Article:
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Time for a little break?

 
unsmoked
 
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unsmoked
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10 October 2018 12:05
 
nonverbal - 09 October 2018 04:57 PM
TheAnal_lyticPhilosopher - 09 October 2018 04:40 PM

One smart frakin’ mouse—an anecdote. 

We live in the woods, so we get mice in the house.  No matter what we do, they get in.  So naturally we try to catch them, but being humane lovers of all things great and small, we use Mouse Cubes, a live trap with a slopping door that the mouse crawls under to get to the food, so it falls back down behind it, sealing it in.  It’s a clever little device that helps us get rid of the mice and preserve our consciences as well (those mice, after all, are just trying to make a living like anyone else).

Well, as clever as that trap is, there is a clever mouse.  One time last week I checked the trap, only to find it turned over on its side and the bait gone.  The door would swing sideways this way, preventing it from slamming down behind the mouse.  I told myself I must have set it wrong, suspicious though I was that I hadn’t.  So I resent the trap.

Last night while watching TV, I heard the trap moving in the kitchen (the little stinkers love the kitchen).  I got up and found the trap on its side, but with the bait still in it.  Mousus interuptus.  So my wife had an idea.  We wedged the trap between a cooler we’d left out and the cabinet baseboard, this way the mouse couldn’t turn it over.  TV watching resumed.

Not five minutes later we heard the trap moving again.  This time the stinker had pulled the trap out from between the cooler and the cabinet, then turned it over, but we got there before he could get the bait.  So we reset it, this time wedging it in and taping it to the floor.  TV watching resumed

Bingo.  Quite a while later, after I’d gone to bed, my wife heard the door clank down and sure enough, she checked the trap and there was the mouse.  Apparently mouse rationality only goes so far, with its instinct for food overriding its avoidance of a trap, if there is no foreseeable way to avoid it.  Call it a delayed or frustrated gratification problem, not a problem of mouse cleverness.  In any case, I took the mouse out and drove it down to the grassy right-of-way the power lines run through in order to release it.  A mouse that clever surely deserves to go free.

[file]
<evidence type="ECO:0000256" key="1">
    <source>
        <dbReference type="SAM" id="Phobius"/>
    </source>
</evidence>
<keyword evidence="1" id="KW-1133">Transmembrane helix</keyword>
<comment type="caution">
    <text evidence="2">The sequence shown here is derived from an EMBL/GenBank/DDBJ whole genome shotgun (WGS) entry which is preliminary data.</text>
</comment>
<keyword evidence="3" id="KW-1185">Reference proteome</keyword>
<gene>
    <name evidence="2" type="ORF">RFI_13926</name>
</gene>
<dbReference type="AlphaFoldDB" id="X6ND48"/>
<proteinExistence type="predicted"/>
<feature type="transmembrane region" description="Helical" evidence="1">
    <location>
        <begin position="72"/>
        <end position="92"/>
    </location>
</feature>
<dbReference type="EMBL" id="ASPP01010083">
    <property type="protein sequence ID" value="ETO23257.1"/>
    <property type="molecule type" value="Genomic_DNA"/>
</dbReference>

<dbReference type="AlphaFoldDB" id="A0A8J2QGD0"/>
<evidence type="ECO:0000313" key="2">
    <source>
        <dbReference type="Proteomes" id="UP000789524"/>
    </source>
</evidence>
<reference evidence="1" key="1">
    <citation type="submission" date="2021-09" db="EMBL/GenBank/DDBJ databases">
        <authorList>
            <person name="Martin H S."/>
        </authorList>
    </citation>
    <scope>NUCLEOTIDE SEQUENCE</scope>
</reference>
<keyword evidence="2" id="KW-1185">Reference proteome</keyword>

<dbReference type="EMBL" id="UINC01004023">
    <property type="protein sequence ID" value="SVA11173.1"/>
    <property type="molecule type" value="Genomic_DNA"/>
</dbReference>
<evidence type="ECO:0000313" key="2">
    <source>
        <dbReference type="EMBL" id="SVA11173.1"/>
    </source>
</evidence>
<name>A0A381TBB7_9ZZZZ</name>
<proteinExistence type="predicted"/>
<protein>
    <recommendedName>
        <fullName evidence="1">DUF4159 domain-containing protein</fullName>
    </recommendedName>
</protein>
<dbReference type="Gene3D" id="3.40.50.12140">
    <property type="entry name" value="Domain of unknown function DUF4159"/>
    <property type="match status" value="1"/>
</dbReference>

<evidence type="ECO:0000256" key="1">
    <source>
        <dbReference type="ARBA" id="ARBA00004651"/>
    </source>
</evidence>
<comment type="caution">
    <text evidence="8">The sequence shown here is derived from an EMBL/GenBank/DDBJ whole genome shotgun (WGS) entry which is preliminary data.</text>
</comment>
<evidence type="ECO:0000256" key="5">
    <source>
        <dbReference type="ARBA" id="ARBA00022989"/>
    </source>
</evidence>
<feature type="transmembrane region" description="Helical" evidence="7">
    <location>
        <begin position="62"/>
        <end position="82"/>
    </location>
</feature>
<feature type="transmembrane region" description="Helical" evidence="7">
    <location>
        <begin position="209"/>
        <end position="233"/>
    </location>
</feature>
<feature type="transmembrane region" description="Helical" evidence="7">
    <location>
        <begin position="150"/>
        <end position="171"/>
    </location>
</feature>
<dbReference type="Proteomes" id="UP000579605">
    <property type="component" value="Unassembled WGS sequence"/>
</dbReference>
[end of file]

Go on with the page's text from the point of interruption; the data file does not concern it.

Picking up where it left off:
In retrospect I almost wish I’d kept the thing ‘til morning, then gone out and bought an aquarium to keep it as a pet.  But on a second thought a mouse that clever deserves to be free, to make it on its own in the world through its own resourcefulness, in the wild where it belongs.  But damn, that was one smart mouse.  Nothing but respect for the little stinker, as annoying as they are.

Smart, no doubt. But did the mouse actually understand the trap?

Here’s what happened:  The mouse who had figured out how the trap works, realized that when you taped it to the floor he couldn’t move it.  He went home and said to his nagging wife, “Shush for a minute.  There’s one of your favorite treats in a little contraption out there wedged between the cooler and the cabinet.”  Moments later there was a satisfying ‘clank!’

 
 
Cheshire Cat
 
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Cheshire Cat
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10 October 2018 13:16
 

It’s funny, we find mice cute but rats scary. They are pretty similar except for size.

Would you catch and release rats if they were in your house?

 
 
Jan_CAN
 
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Jan_CAN
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10 October 2018 13:31
 
unsmoked - 10 October 2018 12:05 PM

Here’s what happened:  The mouse who had figured out how the trap works, realized that when you taped it to the floor he couldn’t move it.  He went home and said to his nagging wife, “Shush for a minute.  There’s one of your favorite treats in a little contraption out there wedged between the cooler and the cabinet.”  Moments later there was a satisfying ‘clank!’

Or ... the smart one was actually Ms. Mouse, and annoyed with Mr. Mouse for lollygagging around all day and getting under foot, she reminded him that it was his turn to pick up supper.  Curious whether he’d notice the trap setup that she’d figured out right off, she didn’t fill him in.  Moments later there was a predictable ‘clank!’  wink

 
 
EN
 
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EN
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10 October 2018 14:17
 
Jan_CAN - 10 October 2018 01:31 PM
unsmoked - 10 October 2018 12:05 PM

Here’s what happened:  The mouse who had figured out how the trap works, realized that when you taped it to the floor he couldn’t move it.  He went home and said to his nagging wife, “Shush for a minute.  There’s one of your favorite treats in a little contraption out there wedged between the cooler and the cabinet.”  Moments later there was a satisfying ‘clank!’